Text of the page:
As for the events of the episode, we’re given a good amount of character development with Carol, painting a fake picture of who she really is in order to blend in with the citizen’s of Ezekiel’s town. We’re presented with a number of light-hearted scenes of Carol stealing clothes, pilfering knives, and generally attempting to do her best to maintain her status as the series’ number one survivor. The hallucinations she experienced as well, seeing zombies as living, breathing people, was a nice nod to her current state of mind. At the same time, Morgan is still struggling with his recent execution of one of the Saviors, speaking with Ezekiel candidly about the fact that perhaps sometimes a gun is needed where a bo staff won’t necessarily suffice. Honestly, Morgan and Carol were the best ones to introduce us to the Kingdom as their range and in-depth characterization really manage to hit home the ludicrousness of their new setting while also keeping things grounded.
All however is not well in Denmark as the Kingdom has a deal with Negan’s crew, giving them provisions on a weekly basis in order to avert war. Ezekiel does his best to keep the peace, but unfortunately, Negan’s goons don’t share his temperament and start up a fight with one of his men during the offering. These scenes weren’t necessarily anything to write home about, but they once again give us a better idea of the Kingdom and the way Ezekiel runs it. The king of this strange town manages to be stalwart and human, not taking into account his seeming insanity as he boasts as if he were torn from the pages of a George R.R. Martin novel. It’s in one of the final scenes that we’re given an in-depth look at who Ezekiel really is, adding an entirely new level to the character. Attempting to stop Carol from slipping away from the Kingdom, the king manages to impede her path and tell her about who he really was: a full-time zoo keeper, part-time theatrical actor using his experience to create a legend to placate the fears of his people.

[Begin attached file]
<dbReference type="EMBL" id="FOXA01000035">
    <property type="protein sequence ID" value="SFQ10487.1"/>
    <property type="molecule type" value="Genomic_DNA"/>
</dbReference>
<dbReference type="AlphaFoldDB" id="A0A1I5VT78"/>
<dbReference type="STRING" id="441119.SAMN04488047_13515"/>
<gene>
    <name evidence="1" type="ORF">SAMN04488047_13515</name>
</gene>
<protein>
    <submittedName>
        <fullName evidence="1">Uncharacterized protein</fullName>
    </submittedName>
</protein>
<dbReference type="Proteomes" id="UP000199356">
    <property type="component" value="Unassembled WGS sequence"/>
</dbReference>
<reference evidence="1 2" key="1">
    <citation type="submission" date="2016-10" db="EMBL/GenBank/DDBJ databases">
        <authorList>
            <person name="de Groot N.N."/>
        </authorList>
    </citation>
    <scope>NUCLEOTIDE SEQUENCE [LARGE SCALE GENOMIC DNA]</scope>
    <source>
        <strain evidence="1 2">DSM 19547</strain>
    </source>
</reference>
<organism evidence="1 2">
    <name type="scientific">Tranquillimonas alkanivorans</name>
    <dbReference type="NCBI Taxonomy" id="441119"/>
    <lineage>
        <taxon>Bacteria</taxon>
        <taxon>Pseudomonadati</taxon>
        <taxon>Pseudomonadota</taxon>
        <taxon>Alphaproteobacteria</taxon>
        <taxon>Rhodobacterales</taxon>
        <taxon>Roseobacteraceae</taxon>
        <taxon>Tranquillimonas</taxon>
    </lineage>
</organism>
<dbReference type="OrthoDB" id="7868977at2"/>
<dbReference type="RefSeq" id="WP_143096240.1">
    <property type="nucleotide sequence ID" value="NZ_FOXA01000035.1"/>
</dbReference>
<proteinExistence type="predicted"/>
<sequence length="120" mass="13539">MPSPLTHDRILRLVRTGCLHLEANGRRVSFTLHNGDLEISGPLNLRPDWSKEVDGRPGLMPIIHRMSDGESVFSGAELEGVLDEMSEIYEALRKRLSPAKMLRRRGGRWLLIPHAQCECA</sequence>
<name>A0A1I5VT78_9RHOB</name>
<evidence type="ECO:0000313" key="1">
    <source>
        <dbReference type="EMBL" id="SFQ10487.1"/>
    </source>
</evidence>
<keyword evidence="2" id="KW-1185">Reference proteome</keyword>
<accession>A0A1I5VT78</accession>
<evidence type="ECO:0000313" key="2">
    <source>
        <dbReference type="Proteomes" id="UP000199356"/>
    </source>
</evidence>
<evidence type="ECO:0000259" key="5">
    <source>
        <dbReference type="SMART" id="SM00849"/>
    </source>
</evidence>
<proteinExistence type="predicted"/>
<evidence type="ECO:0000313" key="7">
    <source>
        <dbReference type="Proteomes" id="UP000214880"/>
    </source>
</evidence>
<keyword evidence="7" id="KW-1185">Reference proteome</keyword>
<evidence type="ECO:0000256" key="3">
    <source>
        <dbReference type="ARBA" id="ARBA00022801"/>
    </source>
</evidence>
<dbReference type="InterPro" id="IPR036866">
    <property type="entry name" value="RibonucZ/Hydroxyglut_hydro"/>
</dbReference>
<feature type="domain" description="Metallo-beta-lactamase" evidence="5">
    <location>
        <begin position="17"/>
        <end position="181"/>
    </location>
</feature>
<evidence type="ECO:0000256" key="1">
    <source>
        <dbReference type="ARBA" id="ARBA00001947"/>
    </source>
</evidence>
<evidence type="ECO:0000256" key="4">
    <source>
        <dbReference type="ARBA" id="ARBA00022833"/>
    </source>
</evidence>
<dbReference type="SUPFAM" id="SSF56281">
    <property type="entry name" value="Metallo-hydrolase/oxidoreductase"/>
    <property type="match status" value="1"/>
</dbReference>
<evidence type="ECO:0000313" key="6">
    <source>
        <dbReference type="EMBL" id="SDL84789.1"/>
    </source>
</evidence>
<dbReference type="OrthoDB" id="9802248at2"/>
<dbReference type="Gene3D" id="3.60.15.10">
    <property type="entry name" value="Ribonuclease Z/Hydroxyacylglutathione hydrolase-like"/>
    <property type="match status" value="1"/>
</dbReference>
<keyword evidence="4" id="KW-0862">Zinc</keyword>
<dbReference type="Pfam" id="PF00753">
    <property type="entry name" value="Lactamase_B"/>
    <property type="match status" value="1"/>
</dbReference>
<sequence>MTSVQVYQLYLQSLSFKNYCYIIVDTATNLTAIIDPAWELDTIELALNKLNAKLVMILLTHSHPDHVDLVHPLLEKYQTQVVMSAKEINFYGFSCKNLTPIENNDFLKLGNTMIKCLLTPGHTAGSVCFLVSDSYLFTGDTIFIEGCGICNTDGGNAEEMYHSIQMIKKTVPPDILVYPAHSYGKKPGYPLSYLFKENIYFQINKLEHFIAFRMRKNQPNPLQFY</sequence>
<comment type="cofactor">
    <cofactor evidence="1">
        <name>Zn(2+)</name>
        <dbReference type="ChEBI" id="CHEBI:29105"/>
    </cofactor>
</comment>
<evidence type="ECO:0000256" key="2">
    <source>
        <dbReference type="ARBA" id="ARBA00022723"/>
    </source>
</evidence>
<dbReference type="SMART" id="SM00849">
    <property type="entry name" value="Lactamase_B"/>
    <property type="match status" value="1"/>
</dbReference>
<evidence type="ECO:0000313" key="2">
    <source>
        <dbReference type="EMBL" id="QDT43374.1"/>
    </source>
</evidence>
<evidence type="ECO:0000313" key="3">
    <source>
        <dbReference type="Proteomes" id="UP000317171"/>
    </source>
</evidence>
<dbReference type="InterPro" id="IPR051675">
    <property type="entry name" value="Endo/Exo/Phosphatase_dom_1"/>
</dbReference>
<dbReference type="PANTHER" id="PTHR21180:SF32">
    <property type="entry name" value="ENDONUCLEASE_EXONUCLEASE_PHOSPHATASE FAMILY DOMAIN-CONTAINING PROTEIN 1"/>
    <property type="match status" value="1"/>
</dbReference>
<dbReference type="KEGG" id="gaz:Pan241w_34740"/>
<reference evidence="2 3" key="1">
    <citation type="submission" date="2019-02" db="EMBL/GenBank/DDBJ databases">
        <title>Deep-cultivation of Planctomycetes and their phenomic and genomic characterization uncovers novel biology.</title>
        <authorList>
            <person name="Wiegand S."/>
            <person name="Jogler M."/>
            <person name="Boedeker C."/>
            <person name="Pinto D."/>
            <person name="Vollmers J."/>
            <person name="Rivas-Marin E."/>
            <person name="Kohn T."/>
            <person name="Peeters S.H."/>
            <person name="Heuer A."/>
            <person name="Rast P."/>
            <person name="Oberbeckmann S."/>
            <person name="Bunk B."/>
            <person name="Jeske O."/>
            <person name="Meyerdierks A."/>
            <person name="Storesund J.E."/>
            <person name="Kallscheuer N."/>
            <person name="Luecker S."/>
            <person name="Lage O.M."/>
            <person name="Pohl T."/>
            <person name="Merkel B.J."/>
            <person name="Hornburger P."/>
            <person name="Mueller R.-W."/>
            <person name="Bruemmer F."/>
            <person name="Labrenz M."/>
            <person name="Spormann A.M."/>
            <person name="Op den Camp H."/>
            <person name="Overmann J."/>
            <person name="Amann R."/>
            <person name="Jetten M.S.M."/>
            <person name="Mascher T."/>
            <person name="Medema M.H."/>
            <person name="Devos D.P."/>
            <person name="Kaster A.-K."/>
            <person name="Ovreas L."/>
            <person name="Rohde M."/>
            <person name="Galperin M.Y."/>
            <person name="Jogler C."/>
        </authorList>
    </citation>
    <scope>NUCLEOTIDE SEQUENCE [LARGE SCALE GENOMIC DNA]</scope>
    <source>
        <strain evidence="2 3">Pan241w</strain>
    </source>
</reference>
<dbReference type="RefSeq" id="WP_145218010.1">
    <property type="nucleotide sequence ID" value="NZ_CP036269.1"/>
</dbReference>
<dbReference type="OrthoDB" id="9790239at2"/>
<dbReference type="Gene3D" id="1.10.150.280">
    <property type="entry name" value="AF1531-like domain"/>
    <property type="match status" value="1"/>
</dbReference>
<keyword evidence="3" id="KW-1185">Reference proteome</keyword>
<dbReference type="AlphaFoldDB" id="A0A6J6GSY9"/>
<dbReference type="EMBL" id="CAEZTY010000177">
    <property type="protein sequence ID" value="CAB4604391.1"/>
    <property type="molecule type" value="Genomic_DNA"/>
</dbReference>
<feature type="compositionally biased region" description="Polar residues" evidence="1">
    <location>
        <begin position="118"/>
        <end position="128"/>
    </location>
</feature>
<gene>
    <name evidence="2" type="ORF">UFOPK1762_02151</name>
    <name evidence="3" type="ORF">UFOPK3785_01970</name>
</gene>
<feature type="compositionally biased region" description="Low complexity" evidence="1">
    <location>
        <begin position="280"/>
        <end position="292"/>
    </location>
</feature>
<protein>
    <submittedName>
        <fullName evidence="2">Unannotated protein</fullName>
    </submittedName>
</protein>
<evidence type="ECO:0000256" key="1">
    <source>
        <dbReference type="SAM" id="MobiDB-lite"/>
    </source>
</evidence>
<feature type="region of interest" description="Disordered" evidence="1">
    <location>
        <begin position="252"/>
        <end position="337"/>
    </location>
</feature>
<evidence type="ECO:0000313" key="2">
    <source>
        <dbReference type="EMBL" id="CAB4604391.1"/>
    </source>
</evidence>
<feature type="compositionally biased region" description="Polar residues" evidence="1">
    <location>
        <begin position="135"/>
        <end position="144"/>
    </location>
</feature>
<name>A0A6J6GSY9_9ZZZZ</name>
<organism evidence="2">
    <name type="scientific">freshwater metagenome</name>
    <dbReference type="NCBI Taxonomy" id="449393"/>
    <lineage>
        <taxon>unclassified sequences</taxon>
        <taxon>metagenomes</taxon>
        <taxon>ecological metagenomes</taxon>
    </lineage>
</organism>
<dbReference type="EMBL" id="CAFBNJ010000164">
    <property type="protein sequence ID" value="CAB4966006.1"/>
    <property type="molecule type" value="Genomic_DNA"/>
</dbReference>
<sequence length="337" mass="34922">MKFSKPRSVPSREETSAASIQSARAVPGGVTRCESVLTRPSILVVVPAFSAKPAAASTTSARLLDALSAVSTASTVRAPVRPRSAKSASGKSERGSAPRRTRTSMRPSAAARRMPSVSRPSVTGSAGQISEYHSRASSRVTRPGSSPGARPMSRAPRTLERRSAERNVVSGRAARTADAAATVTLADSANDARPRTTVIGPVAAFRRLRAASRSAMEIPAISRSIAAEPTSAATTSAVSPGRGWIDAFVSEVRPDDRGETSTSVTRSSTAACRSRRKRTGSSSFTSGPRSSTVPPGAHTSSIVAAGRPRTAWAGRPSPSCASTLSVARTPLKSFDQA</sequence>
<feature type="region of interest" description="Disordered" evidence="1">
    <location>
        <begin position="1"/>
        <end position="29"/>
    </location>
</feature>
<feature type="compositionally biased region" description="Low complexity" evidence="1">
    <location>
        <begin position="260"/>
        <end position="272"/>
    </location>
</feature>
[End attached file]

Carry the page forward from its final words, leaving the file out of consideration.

Ezekiel’s backstory is an interesting one, with the “pill” of Shiva being his protector thanks to him saving her life managing to be easier to swallow thanks to Payton’s line delivery. His monologue to Carol manages to sell not only his character, but the idea of the Kingdom, offering a new side of the series that will hopefully get more screen time as things move forward this season. To be honest, Rick, Negan, and Ezekiel all make for great, fun-to-watch leaders of what may be an upcoming three-way war and the show certainly benefits from that fact. “The Well” manages to play on many of the strengths of The Walking Dead, weaving together some good character work, fantastic zombie effects, and interesting premises that the premiere stumbled on along the way. If you can accept the trappings of the Kingdom and the eccentric Ezekiel, there’s a lot to like in this latest episode.
Rating: ★★★★ Very good
Blood and Guts
– Shiva, the computer generated tiger, isn’t exactly Life of Pi but she’s serviceable and manages to not look tacky.
– Kudos again the makeup artists and special effects team of the series for managing to present a ghastly zombie kill nearly every episode. The zombie’s face being slashed off managed to get a nice gasp from yours truly.
– Jerry’s my new favorite character.
– Morgan’s journey continues to be interesting though I can’t help but think Ben isn’t long for this world.
– Morgan: “Well he does his own thing.”
– Morgan: “I forgot to say…Ezekiel has a tiger.”
– Ezekiel: “Your words leave me pitch carroled!”
– Carol: “I don’t know what the hell’s going on in the most wonderful way.”
– Carol: “You’re shitting me, right?”
– Carol: “There’s lunch cobbler?”
– Jerry: “If you need me, holler. I keep in hollerin’ range. Deuces!”
– Ezekiel: “Never bullshit a bullshitter.”
– Carol: “Why do you care?”
Ezekiel: “Because it makes me feel good.”
– Ezekiel: “You really gotta try one of these.”